Is That a Vegetable?

Original Vegetrouble Poster
The original Vegetrouble Poster Design

So… one of the fundamental mistakes I made during the initial design of the game (more specifically the characters) was an assumption on the classification of my Vegetables. Initially I had designed characters based from… a Potato, a Carrot, a radish, an Onion, Broccoli, a Pea and a Pumpkin. There are some mistakes in there as some of them are not VEG!

So I need to look into my food a little further if I plan to make this accurate. One of the main reasons for this (aside from the game title being Vegetrouble) is that this will allow me to expand the initial idea into other food groups for sequels. Anyway enough of that old stuff for now.

Now onto the important┬ápart, the research. Of course, there are a lot of things we eat that we may think of as Veg but let me tell you… tomatoes, Cucumbers, Pumpkins, Sweet Peppers and many more are not actually Veg. I always believed in the classification based on a simple couple of rules, if it grows above ground and carries its own seeds, it’s a Fruit. If it grows in the earth it is a Veg. This is still a good method to use as it is fairly accurate. However, following these rules, where would you put things like Broccoli, rhubarb, Lettuce or Peas for example? This is what prompted me to begin researching vegetables (oh the excitement is just bursting out) so I could just find out what was appropriate to use and what wasn’t.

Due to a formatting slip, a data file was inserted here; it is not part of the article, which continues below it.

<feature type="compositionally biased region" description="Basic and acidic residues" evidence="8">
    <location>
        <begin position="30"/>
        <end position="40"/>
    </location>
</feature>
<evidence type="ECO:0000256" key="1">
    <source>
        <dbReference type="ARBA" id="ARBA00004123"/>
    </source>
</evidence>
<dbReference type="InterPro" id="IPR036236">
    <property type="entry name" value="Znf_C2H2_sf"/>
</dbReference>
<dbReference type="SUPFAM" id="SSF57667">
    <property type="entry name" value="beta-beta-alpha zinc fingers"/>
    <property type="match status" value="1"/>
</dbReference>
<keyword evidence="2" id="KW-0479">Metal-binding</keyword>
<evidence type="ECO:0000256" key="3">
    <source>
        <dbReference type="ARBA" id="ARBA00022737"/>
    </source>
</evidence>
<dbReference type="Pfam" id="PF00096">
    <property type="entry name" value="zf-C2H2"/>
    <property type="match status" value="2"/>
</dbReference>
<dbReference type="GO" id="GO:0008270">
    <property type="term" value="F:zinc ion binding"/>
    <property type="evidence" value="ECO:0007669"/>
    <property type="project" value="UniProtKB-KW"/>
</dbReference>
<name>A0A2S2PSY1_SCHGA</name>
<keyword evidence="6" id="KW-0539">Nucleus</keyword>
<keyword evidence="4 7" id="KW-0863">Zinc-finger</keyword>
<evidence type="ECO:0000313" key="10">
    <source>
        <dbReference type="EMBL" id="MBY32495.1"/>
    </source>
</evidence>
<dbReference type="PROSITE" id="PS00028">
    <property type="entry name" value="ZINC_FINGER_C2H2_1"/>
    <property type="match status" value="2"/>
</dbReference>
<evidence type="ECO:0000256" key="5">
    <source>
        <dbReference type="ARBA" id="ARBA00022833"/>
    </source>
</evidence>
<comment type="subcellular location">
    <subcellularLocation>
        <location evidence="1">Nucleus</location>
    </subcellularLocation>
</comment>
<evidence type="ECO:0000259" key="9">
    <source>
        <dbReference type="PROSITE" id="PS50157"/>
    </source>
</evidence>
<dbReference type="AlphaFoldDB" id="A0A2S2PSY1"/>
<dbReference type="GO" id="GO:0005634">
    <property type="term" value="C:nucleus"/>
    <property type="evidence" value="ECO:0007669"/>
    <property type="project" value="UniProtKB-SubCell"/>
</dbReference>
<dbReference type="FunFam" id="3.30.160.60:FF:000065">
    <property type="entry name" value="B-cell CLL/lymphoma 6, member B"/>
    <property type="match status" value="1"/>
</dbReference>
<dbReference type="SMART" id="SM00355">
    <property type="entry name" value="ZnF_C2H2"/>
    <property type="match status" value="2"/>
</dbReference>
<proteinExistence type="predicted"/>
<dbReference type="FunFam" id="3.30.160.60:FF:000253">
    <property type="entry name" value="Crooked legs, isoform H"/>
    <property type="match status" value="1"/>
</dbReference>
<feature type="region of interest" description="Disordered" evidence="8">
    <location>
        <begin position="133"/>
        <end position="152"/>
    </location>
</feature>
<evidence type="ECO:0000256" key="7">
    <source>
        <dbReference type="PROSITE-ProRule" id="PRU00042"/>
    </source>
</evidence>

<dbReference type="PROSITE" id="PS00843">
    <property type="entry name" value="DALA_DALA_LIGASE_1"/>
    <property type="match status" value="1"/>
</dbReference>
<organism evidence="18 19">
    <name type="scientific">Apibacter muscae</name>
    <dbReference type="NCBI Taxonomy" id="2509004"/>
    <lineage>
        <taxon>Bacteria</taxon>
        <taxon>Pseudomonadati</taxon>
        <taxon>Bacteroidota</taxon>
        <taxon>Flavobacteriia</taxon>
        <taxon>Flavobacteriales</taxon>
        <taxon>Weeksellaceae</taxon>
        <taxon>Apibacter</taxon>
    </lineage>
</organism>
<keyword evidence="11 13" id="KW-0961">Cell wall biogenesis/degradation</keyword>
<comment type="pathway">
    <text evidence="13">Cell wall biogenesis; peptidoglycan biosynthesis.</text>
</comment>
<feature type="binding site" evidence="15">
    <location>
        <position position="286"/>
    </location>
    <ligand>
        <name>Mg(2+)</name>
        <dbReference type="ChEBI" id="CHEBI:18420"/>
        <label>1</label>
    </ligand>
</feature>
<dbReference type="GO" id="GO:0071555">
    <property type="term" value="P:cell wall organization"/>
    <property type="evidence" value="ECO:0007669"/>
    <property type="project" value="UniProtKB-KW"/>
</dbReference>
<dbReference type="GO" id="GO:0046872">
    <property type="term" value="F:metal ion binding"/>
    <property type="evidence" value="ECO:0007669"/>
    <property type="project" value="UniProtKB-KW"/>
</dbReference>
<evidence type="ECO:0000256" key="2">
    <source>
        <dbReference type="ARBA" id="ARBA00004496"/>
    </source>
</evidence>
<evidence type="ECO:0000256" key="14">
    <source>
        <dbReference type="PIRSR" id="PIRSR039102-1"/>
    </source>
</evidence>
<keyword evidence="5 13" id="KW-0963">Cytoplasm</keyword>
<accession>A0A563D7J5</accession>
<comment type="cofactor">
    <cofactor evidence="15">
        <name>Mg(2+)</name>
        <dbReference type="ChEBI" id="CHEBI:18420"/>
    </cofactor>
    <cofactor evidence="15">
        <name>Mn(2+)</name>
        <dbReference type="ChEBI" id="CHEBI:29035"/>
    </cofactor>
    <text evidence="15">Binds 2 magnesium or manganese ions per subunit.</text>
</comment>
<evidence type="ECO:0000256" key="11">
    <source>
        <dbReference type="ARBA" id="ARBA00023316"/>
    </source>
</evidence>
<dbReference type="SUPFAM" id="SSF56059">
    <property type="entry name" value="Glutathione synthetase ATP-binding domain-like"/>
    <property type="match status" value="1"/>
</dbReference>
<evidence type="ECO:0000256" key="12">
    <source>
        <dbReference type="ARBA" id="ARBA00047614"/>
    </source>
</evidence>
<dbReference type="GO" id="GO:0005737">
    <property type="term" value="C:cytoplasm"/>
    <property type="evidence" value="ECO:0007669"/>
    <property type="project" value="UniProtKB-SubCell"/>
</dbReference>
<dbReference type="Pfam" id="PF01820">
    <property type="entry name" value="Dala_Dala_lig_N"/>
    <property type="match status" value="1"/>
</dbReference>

So, after some reading up and generally researching around the exciting world of Fruit ‘n’ Veg, from a botanical stand point you can define a vegetable as all other parts of a plant that are not the seed areas. This includes the leaves (like you find on a cabbage, sprout, or lettuce), the stems (such as rhubarb or celery), the roots (like carrots, spuds or radish) and even the flower buds (cauliflower, broccoli).

All this research has lead me to the following list of potential characters for the game.

Pea (solo or in pod)



Today I Found Out

Wikipeadia List of Vegetables

Vegetable Research & Information Centre